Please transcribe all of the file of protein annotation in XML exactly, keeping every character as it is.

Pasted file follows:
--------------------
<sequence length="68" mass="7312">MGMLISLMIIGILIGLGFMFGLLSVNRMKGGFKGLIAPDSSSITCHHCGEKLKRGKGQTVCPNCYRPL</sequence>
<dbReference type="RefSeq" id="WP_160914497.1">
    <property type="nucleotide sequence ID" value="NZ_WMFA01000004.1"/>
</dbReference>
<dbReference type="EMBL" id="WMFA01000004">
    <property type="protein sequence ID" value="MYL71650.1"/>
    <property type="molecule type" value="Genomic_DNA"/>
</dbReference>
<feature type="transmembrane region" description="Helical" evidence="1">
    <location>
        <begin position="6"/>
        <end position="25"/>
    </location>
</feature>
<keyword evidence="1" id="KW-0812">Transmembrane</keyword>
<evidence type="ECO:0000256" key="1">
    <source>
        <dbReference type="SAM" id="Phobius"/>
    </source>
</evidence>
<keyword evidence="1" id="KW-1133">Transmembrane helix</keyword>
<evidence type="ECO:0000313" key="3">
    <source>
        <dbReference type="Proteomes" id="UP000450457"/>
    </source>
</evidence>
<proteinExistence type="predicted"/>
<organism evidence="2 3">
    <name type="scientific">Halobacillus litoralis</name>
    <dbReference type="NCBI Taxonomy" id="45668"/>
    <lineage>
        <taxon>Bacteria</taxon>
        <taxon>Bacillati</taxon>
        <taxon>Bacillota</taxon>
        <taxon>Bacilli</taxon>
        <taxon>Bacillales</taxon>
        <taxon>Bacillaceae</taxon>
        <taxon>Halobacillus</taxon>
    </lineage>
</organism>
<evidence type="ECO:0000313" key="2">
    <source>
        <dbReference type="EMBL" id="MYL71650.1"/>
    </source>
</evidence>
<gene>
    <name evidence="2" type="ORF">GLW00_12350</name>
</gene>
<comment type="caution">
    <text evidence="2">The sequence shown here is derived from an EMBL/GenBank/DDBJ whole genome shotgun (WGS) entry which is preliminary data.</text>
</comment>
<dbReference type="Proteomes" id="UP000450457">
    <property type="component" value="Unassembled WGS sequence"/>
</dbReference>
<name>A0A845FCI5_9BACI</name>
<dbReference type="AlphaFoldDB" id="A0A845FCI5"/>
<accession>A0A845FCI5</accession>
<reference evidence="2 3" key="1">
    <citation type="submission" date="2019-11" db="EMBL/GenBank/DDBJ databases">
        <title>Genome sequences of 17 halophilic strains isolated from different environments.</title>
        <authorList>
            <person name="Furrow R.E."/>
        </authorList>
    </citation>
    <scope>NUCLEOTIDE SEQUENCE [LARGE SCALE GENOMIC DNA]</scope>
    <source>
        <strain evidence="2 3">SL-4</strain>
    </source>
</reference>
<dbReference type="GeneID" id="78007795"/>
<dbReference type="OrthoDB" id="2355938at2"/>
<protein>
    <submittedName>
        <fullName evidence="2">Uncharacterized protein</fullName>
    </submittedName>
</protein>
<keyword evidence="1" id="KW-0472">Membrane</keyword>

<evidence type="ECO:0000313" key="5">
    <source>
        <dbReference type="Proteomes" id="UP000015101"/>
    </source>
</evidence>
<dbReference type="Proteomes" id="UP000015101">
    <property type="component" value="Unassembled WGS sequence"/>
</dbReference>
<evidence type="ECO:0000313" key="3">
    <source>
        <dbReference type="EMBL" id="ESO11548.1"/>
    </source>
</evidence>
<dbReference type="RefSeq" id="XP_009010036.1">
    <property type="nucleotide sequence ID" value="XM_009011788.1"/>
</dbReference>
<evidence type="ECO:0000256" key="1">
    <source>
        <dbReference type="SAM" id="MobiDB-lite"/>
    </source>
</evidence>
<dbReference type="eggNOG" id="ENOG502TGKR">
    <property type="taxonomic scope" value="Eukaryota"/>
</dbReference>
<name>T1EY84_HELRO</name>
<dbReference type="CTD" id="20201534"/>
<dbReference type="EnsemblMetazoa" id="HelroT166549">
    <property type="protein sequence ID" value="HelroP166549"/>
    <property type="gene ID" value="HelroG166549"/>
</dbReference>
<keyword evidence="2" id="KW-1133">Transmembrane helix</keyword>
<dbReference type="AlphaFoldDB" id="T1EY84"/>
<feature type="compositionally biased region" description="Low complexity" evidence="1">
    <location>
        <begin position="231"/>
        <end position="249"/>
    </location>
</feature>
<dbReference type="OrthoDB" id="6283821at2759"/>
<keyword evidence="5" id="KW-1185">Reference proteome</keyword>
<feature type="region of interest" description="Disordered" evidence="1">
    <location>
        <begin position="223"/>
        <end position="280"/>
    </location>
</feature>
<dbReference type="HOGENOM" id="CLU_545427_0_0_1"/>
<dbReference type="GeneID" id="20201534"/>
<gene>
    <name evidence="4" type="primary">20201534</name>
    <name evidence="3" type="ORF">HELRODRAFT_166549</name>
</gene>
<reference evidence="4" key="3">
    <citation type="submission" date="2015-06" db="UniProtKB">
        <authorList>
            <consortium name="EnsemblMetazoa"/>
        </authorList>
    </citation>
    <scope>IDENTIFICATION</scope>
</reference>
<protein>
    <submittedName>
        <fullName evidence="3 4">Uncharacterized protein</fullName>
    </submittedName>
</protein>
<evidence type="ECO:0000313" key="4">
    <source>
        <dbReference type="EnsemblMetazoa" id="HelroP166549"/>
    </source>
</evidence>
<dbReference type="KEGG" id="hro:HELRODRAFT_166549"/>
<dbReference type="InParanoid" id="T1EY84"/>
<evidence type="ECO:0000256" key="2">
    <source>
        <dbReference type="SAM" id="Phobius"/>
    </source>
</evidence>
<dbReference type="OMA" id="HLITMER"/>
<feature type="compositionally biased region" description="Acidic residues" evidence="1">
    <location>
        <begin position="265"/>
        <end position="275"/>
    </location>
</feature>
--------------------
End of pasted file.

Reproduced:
<sequence length="68" mass="7312">MGMLISLMIIGILIGLGFMFGLLSVNRMKGGFKGLIAPDSSSITCHHCGEKLKRGKGQTVCPNCYRPL</sequence>
<dbReference type="RefSeq" id="WP_160914497.1">
    <property type="nucleotide sequence ID" value="NZ_WMFA01000004.1"/>
</dbReference>
<dbReference type="EMBL" id="WMFA01000004">
    <property type="protein sequence ID" value="MYL71650.1"/>
    <property type="molecule type" value="Genomic_DNA"/>
</dbReference>
<feature type="transmembrane region" description="Helical" evidence="1">
    <location>
        <begin position="6"/>
        <end position="25"/>
    </location>
</feature>
<keyword evidence="1" id="KW-0812">Transmembrane</keyword>
<evidence type="ECO:0000256" key="1">
    <source>
        <dbReference type="SAM" id="Phobius"/>
    </source>
</evidence>
<keyword evidence="1" id="KW-1133">Transmembrane helix</keyword>
<evidence type="ECO:0000313" key="3">
    <source>
        <dbReference type="Proteomes" id="UP000450457"/>
    </source>
</evidence>
<proteinExistence type="predicted"/>
<organism evidence="2 3">
    <name type="scientific">Halobacillus litoralis</name>
    <dbReference type="NCBI Taxonomy" id="45668"/>
    <lineage>
        <taxon>Bacteria</taxon>
        <taxon>Bacillati</taxon>
        <taxon>Bacillota</taxon>
        <taxon>Bacilli</taxon>
        <taxon>Bacillales</taxon>
        <taxon>Bacillaceae</taxon>
        <taxon>Halobacillus</taxon>
    </lineage>
</organism>
<evidence type="ECO:0000313" key="2">
    <source>
        <dbReference type="EMBL" id="MYL71650.1"/>
    </source>
</evidence>
<gene>
    <name evidence="2" type="ORF">GLW00_12350</name>
</gene>
<comment type="caution">
    <text evidence="2">The sequence shown here is derived from an EMBL/GenBank/DDBJ whole genome shotgun (WGS) entry which is preliminary data.</text>
</comment>
<dbReference type="Proteomes" id="UP000450457">
    <property type="component" value="Unassembled WGS sequence"/>
</dbReference>
<name>A0A845FCI5_9BACI</name>
<dbReference type="AlphaFoldDB" id="A0A845FCI5"/>
<accession>A0A845FCI5</accession>
<reference evidence="2 3" key="1">
    <citation type="submission" date="2019-11" db="EMBL/GenBank/DDBJ databases">
        <title>Genome sequences of 17 halophilic strains isolated from different environments.</title>
        <authorList>
            <person name="Furrow R.E."/>
        </authorList>
    </citation>
    <scope>NUCLEOTIDE SEQUENCE [LARGE SCALE GENOMIC DNA]</scope>
    <source>
        <strain evidence="2 3">SL-4</strain>
    </source>
</reference>
<dbReference type="GeneID" id="78007795"/>
<dbReference type="OrthoDB" id="2355938at2"/>
<protein>
    <submittedName>
        <fullName evidence="2">Uncharacterized protein</fullName>
    </submittedName>
</protein>
<keyword evidence="1" id="KW-0472">Membrane</keyword>

<evidence type="ECO:0000313" key="5">
    <source>
        <dbReference type="Proteomes" id="UP000015101"/>
    </source>
</evidence>
<dbReference type="Proteomes" id="UP000015101">
    <property type="component" value="Unassembled WGS sequence"/>
</dbReference>
<evidence type="ECO:0000313" key="3">
    <source>
        <dbReference type="EMBL" id="ESO11548.1"/>
    </source>
</evidence>
<dbReference type="RefSeq" id="XP_009010036.1">
    <property type="nucleotide sequence ID" value="XM_009011788.1"/>
</dbReference>
<evidence type="ECO:0000256" key="1">
    <source>
        <dbReference type="SAM" id="MobiDB-lite"/>
    </source>
</evidence>
<dbReference type="eggNOG" id="ENOG502TGKR">
    <property type="taxonomic scope" value="Eukaryota"/>
</dbReference>
<name>T1EY84_HELRO</name>
<dbReference type="CTD" id="20201534"/>
<dbReference type="EnsemblMetazoa" id="HelroT166549">
    <property type="protein sequence ID" value="HelroP166549"/>
    <property type="gene ID" value="HelroG166549"/>
</dbReference>
<keyword evidence="2" id="KW-1133">Transmembrane helix</keyword>
<dbReference type="AlphaFoldDB" id="T1EY84"/>
<feature type="compositionally biased region" description="Low complexity" evidence="1">
    <location>
        <begin position="231"/>
        <end position="249"/>
    </location>
</feature>
<dbReference type="OrthoDB" id="6283821at2759"/>
<keyword evidence="5" id="KW-1185">Reference proteome</keyword>
<feature type="region of interest" description="Disordered" evidence="1">
    <location>
        <begin position="223"/>
        <end position="280"/>
    </location>
</feature>
<dbReference type="HOGENOM" id="CLU_545427_0_0_1"/>
<dbReference type="GeneID" id="20201534"/>
<gene>
    <name evidence="4" type="primary">20201534</name>
    <name evidence="3" type="ORF">HELRODRAFT_166549</name>
</gene>
<reference evidence="4" key="3">
    <citation type="submission" date="2015-06" db="UniProtKB">
        <authorList>
            <consortium name="EnsemblMetazoa"/>
        </authorList>
    </citation>
    <scope>IDENTIFICATION</scope>
</reference>
<protein>
    <submittedName>
        <fullName evidence="3 4">Uncharacterized protein</fullName>
    </submittedName>
</protein>
<evidence type="ECO:0000313" key="4">
    <source>
        <dbReference type="EnsemblMetazoa" id="HelroP166549"/>
    </source>
</evidence>
<dbReference type="KEGG" id="hro:HELRODRAFT_166549"/>
<dbReference type="InParanoid" id="T1EY84"/>
<evidence type="ECO:0000256" key="2">
    <source>
        <dbReference type="SAM" id="Phobius"/>
    </source>
</evidence>
<dbReference type="OMA" id="HLITMER"/>
<feature type="compositionally biased region" description="Acidic residues" evidence="1">
    <location>
        <begin position="265"/>
        <end position="275"/>
    </location>
</feature>